One day, the late Hafez al-Assad was going to visit Homs. His defense minister ordered the Honor Guard to fire 21 shots to welcome the Syrian president as he descended from the plane. A Homsi soldier asked him: "Sir, what if I succeed in killing him with the first shot -- shall we waste 20 more of them for nothing?"
In light of the increasingly bloody crackdown on Homs by President Bashar al-Assad, Hafez's son, that joke is no longer considered funny. The droll image of Syria's third-largest city is fading away as the Assad regime's assault, now in its 11th month, escalates. It is the slow death of an old reputation: For centuries, laughter has filled the cafés of Damascus, Aleppo, and Hama as Syrians exchanged jokes mocking the intelligence of the Homsis.
The typical jibe goes something like this: A Homsi approaches a man on the street. "Where is the other side of the road?" he asks. "There," answered the man, pointing at the other side. "For God's sake," said the Homsi. "When I was there they told me it is here!"
Why the Homsis? Perhaps they have become the butt of Syria's jokes because they are the country's eternal rebels. Throughout history, they have held a unique place in Syria's social and political fabric, prompting amazement, ridicule, and even anger from their neighbors. The Homsi jokes reflect the competing moral values, uncertain social boundaries, and competing power structures of Syrian society, whether in times of peace or war.
It all began two millennia ago. The inhabitants of the ancient city of Emesa, which would become Homs, were known for worshiping Elgabalus -- the God of the Sun -- as well as for keeping pagan traditions, such as the celebration of the "Day of the Fool," alive. On this day any form of bizarre behavior was tolerated, and soon the celebration has become a very popular event in the city. Although Homsis later converted en masse to Christianity and then Islam, celebrating the "Day of the Fool" remained a tradition until the middle of the 20th century, according to French scholar Jean-Yves Gillon.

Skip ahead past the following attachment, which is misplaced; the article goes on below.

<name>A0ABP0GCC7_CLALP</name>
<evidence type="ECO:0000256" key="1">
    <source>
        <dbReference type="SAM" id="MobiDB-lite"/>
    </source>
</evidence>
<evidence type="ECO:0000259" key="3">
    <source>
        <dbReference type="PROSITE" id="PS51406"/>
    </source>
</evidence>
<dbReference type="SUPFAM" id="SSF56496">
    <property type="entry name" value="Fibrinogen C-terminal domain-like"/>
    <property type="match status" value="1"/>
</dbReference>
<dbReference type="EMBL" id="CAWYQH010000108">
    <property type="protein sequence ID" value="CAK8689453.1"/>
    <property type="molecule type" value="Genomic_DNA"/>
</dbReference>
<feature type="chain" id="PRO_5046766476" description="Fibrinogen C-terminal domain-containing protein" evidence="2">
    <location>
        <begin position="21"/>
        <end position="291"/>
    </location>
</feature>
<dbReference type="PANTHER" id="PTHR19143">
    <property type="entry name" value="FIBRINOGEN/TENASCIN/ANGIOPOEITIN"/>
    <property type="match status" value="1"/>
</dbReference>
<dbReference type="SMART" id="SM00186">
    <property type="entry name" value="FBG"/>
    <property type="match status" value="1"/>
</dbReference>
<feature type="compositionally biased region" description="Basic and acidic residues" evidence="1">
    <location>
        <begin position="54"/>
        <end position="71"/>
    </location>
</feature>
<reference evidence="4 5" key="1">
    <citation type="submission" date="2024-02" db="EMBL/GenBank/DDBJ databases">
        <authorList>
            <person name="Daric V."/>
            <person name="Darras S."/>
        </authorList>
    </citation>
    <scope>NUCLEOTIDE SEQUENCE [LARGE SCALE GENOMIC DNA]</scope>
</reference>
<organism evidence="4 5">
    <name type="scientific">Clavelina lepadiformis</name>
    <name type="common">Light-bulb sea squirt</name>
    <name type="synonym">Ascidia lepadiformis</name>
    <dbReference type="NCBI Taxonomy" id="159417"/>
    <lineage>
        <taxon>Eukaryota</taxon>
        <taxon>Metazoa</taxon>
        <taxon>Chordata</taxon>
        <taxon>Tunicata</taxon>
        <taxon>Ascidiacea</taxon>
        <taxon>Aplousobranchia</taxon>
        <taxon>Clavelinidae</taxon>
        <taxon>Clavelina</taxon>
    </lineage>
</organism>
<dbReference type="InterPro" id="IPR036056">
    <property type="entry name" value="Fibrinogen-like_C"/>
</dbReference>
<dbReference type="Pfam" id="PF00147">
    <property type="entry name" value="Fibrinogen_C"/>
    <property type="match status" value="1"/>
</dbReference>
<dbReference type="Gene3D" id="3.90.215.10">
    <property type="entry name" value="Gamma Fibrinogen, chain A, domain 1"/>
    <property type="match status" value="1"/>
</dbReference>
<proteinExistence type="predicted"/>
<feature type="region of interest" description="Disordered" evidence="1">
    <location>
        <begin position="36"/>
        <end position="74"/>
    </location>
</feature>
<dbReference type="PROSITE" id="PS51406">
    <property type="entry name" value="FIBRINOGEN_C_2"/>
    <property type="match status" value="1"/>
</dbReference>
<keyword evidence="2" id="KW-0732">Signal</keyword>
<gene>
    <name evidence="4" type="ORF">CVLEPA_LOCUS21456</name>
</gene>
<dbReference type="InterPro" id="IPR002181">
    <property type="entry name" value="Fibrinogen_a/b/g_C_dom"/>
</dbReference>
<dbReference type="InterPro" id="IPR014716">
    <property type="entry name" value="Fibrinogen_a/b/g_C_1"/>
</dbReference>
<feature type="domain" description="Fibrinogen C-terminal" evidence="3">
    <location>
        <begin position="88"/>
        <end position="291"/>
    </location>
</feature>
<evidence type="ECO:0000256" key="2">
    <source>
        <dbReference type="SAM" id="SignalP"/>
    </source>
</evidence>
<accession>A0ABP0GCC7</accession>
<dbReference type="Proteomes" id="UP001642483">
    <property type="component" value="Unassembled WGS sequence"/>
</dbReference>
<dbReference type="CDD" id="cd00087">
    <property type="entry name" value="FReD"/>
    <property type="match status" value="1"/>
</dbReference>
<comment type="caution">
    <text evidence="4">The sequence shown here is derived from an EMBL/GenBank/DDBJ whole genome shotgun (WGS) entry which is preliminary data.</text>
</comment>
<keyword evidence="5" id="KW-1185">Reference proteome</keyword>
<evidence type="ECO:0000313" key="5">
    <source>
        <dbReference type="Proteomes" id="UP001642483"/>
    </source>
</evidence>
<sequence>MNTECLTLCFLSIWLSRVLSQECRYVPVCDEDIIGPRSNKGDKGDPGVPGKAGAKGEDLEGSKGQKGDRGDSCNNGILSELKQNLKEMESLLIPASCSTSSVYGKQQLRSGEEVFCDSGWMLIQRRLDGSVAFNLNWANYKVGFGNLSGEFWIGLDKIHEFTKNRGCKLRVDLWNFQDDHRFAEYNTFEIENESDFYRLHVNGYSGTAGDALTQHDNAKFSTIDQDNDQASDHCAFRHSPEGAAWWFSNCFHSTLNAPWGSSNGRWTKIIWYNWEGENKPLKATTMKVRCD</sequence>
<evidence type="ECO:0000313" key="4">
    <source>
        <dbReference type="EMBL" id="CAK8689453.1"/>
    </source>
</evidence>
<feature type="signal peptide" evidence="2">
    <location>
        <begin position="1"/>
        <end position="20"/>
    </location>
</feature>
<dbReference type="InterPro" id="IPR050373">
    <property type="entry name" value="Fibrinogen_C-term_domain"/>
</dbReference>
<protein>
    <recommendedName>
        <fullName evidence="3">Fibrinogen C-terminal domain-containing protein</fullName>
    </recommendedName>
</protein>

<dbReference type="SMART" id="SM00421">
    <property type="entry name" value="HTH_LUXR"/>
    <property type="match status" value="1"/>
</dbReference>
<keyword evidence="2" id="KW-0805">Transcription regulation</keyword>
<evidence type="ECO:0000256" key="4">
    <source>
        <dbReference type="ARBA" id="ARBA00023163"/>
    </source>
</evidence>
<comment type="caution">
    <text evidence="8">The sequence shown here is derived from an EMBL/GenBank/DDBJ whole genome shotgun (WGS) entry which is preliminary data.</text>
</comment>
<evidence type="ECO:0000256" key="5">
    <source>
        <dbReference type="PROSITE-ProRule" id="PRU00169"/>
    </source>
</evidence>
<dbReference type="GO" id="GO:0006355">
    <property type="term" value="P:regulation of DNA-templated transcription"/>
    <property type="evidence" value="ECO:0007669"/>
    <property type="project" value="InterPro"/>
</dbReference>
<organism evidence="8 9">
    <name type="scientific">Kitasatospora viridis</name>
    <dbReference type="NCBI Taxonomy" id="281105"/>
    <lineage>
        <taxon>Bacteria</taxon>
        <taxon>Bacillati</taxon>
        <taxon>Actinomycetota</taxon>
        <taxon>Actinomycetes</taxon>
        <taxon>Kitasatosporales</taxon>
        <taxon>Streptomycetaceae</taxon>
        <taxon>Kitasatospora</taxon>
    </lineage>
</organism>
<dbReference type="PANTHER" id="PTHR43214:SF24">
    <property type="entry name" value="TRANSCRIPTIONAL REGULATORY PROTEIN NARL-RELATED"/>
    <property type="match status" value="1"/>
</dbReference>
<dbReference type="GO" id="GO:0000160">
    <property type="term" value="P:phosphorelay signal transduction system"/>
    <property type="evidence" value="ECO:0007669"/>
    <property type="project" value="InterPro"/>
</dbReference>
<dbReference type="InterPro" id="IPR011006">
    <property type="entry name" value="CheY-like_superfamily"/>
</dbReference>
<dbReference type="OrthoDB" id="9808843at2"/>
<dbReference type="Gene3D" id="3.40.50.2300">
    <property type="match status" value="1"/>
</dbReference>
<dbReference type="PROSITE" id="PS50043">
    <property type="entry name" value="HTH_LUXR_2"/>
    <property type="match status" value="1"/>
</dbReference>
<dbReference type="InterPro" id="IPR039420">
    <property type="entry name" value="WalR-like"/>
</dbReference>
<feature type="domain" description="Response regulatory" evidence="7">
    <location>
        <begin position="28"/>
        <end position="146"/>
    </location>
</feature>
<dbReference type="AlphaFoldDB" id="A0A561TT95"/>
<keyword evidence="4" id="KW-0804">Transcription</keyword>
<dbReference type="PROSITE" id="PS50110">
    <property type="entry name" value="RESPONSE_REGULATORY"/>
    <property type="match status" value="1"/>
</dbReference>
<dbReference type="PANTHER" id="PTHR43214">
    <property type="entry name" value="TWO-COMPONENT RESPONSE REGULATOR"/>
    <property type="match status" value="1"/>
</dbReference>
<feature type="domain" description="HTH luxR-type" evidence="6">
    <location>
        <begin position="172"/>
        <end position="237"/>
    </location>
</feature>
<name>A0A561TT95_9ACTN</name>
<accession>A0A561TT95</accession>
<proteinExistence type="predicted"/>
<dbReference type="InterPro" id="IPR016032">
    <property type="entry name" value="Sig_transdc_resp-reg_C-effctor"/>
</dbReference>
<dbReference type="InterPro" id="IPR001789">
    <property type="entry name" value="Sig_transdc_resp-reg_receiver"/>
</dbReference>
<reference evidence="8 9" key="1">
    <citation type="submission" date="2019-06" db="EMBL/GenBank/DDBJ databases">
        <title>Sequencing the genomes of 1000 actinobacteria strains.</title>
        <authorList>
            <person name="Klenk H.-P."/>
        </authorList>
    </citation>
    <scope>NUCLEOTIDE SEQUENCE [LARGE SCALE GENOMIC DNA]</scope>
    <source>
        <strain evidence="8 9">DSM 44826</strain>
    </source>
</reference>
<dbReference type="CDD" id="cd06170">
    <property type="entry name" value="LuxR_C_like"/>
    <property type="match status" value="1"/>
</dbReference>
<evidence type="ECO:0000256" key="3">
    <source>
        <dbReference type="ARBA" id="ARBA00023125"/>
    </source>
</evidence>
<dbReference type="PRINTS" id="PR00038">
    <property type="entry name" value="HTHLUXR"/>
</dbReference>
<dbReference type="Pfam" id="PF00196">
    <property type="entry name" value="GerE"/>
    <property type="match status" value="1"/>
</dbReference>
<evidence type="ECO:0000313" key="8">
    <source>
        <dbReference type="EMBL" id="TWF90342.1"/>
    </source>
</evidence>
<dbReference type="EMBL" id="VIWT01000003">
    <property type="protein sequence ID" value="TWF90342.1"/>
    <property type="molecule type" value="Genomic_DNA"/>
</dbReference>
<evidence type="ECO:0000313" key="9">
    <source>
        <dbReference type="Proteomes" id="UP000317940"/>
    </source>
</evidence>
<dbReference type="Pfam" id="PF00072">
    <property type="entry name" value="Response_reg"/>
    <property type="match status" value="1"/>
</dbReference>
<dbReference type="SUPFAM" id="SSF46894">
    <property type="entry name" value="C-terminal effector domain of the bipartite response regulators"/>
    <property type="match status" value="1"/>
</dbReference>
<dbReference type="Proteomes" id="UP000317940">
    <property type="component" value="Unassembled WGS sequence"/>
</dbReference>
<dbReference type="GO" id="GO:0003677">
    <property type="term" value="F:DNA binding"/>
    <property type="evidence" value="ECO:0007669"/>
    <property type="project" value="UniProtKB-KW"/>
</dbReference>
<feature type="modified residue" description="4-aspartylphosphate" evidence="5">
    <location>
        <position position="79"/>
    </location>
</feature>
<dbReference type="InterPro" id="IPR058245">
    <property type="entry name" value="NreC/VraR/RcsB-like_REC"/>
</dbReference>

But this strange holiday is not the only reason Homsis are treated as Syria's iconoclasts. In the 7th century, Homs was conquered by the Muslim army of the famous military commander Khalid ibn al-Walid. Soon, it became the first Syrian city with a significant Muslim population -- a fact that encouraged Caliph Umar, the second caliph following the death of Prophet Muhammad, to assign Homs as regional center. Inhabitants of other historical cities -- such as Hama, Palmyra, and Tartus -- envied their new overlords, as seen by the sharp increase in the number of poems denigrating Homsis.
In the conflicts between what would become the Umayyad dynasty and Prophet Muhammad's cousin and son-in-law, Ali, the Homsis sided with Ali, with many of them joining his forces in the Battle of Siffin in 657. After the defeat of Ali in 659, Homsis lost their privileged status and then, eight decades later, when one of the tribes in Homs revolted against the last Umayyad caliph, Marwan II, many of them were slaughtered, tortured, and mutilated.
Due to its strategic position, Homs often became a center of intrigue for several rebelling dynasties -- and the scornful narratives continued to flow. "I was walking in Homs and saw a flock of goats followed by a camel," the famous prose writer and poet al-Jahiz wrote in the 9th century. "I heard a man asking, ‘Is this camel from the family of the sheep?' ‘No,' replied the other. ‘It is an orphan so they adopted it.'"